Abortion is medical care, and the only people who should be making the decision to carry or terminate a pregnancy are the pregnant person, her doctors, and those of her loved ones she chooses to involve.  It’s no one else’s business.

For more information, you can reach us at info@mcccprochoice.org  or 815 596-0892.  See you on Saturday!

 

Wednesday, August 10, 2022

Insufficient Atonement—That Time Red-Faced America Paid Reparations to Internees

From George Takei's graphic memoir They Called Us Enemy.

On August 10, 1988, more than 45 years after the start of internment, the United States government authorized reparations payments to Japanese-Americans detained during World War II.

President Ronald Reagan signing the bill apologizing for World War II internment of Japanese-Americans and authorizing largely symbolic reparations.

Ten weeks after the December 1941 Japanese attack on Pearl Harbor, President Franklin D. Roosevelt signed Executive Order 9066, ordering 120,000 people of Japanese descent—including 75,000 American citizens—into internment camps. The announced purpose was to protect the West Coast from sabotage and collusion with the enemy, but the perceived threat was based more in racial prejudice than military strategy, as the great majority German-American and Italian-American residents were allowed to remain in their homes undisturbed.  And despite the large pre-war German-American Bund with its openly pro-Nazi rallies and proven networks of spies and saboteurs.  

For the length of the war, Americans of Japanese descent and Japanese nationals—many of denied American citizenship based on racially discriminatory quotas—were imprisoned in makeshift internment camps throughout the West Coast and as far east as Arkansas. Interned people were forced to abandon their homes, farms, and businesses, or sell them at rock bottom prices, losing economic stability and generational wealth. The 1944 U.S. Supreme Court decision Korematsu v. U.S., upheld Roosevelt’s executive order.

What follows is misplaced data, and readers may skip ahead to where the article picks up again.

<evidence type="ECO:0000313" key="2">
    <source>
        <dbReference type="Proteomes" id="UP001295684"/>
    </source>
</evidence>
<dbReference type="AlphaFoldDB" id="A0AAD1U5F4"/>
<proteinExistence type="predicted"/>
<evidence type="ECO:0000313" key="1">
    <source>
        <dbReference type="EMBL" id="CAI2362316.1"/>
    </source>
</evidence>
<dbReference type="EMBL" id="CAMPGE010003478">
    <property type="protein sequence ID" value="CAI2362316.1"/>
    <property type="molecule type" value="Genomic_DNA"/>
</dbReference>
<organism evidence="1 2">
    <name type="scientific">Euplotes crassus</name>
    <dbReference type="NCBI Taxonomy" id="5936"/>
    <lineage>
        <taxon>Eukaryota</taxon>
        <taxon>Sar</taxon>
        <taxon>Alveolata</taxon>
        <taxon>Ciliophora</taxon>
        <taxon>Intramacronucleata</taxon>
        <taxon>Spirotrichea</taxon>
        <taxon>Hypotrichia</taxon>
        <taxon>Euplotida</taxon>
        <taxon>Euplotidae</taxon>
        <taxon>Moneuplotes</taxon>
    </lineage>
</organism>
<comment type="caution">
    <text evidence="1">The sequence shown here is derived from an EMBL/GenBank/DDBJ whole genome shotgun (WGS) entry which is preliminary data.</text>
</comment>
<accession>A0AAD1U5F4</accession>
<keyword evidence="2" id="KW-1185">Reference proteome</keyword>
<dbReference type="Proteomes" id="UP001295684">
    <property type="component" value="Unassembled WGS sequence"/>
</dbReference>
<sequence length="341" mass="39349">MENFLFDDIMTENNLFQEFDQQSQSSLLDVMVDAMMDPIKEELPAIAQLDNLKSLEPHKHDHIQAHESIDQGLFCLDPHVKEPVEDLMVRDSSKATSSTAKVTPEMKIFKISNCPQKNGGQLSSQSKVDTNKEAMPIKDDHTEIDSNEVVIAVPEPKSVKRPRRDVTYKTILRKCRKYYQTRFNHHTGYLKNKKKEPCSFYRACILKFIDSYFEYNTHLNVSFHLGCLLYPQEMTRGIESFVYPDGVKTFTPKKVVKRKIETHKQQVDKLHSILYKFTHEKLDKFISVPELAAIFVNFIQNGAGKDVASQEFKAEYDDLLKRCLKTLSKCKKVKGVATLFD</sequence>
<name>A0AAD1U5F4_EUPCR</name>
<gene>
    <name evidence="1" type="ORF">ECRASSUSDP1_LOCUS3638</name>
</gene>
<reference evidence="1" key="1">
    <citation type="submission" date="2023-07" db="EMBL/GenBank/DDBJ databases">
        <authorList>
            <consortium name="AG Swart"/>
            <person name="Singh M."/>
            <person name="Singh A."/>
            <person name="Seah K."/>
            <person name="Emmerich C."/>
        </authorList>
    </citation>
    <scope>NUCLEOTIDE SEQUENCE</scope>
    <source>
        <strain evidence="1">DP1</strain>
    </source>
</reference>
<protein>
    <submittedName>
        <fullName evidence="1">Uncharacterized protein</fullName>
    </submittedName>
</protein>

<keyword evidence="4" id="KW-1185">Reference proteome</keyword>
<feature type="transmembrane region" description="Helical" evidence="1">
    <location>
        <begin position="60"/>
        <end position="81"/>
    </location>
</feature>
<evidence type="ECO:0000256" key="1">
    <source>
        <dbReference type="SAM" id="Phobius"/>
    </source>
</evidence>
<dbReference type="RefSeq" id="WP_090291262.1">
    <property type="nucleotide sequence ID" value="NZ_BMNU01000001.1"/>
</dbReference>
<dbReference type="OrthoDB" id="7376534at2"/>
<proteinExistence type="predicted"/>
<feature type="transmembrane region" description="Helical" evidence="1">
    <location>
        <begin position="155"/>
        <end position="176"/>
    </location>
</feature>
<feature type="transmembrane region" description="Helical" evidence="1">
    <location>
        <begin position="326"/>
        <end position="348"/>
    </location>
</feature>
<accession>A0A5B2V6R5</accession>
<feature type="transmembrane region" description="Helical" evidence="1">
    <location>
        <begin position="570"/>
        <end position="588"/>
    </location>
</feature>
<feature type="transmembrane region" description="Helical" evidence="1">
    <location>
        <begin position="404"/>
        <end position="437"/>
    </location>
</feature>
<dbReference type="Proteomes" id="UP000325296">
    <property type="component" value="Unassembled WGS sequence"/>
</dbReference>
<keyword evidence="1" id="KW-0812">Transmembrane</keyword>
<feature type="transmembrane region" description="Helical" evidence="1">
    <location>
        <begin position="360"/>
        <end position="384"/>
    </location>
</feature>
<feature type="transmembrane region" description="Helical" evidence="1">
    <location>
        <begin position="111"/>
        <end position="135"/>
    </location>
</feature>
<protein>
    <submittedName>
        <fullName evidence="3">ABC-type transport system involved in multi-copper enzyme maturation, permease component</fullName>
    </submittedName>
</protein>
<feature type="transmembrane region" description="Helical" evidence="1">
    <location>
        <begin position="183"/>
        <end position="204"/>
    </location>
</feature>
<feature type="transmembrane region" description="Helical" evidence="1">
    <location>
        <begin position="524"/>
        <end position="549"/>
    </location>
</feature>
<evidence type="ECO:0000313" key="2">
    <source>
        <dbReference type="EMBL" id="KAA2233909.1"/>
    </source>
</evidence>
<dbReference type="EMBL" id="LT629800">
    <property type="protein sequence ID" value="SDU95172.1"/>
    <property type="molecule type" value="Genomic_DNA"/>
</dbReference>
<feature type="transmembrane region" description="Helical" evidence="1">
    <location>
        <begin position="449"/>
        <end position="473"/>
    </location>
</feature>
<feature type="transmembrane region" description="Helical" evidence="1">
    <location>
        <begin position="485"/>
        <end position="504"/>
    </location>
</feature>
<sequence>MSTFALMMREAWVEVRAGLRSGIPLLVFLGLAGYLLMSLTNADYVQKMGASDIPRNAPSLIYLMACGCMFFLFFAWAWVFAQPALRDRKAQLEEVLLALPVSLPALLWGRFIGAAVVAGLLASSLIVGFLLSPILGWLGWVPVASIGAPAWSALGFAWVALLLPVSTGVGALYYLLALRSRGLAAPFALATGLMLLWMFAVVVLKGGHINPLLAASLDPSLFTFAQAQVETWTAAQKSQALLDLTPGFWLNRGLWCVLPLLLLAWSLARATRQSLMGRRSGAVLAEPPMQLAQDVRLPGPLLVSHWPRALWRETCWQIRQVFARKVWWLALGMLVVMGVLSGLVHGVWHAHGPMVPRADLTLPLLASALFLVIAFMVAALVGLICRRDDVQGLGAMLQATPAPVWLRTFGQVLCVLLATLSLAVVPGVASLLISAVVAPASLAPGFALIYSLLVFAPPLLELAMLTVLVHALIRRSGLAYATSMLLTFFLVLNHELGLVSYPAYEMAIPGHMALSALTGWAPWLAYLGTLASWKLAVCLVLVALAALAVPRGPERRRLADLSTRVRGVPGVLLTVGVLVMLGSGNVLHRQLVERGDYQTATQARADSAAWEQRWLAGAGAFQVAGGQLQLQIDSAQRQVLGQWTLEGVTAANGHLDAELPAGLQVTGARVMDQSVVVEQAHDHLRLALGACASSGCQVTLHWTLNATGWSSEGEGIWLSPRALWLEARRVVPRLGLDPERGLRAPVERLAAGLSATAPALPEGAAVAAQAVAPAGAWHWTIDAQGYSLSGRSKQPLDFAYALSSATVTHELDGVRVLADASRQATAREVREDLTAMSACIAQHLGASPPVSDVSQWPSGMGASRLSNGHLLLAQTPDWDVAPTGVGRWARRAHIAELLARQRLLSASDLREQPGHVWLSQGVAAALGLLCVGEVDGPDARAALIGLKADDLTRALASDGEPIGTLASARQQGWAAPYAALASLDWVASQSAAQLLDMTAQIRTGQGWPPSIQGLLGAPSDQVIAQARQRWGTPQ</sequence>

A member of the Nesei 442nd Regiment on guard in France in 1945.

Despite the trauma the great majority of the detainees remained loyal to America and thousands of their young men volunteered for service in the Armed forces.  That included members of the 442nd Infantry Regiment made up of Niseisecond generation American citizens—that became the most decorated unit of it size during the war for its hard-fighting service in Italy and France

After the war, Japanese-Americans returned home to distrust and resentment. Wartime internment traumatized an entire generation of people and continues to impact their descendants


After the war the detainees were often unwanted back in their home communities.

Inspired by the Civil Rights Movement, survivors of internment organized to demand that the United States government address this history.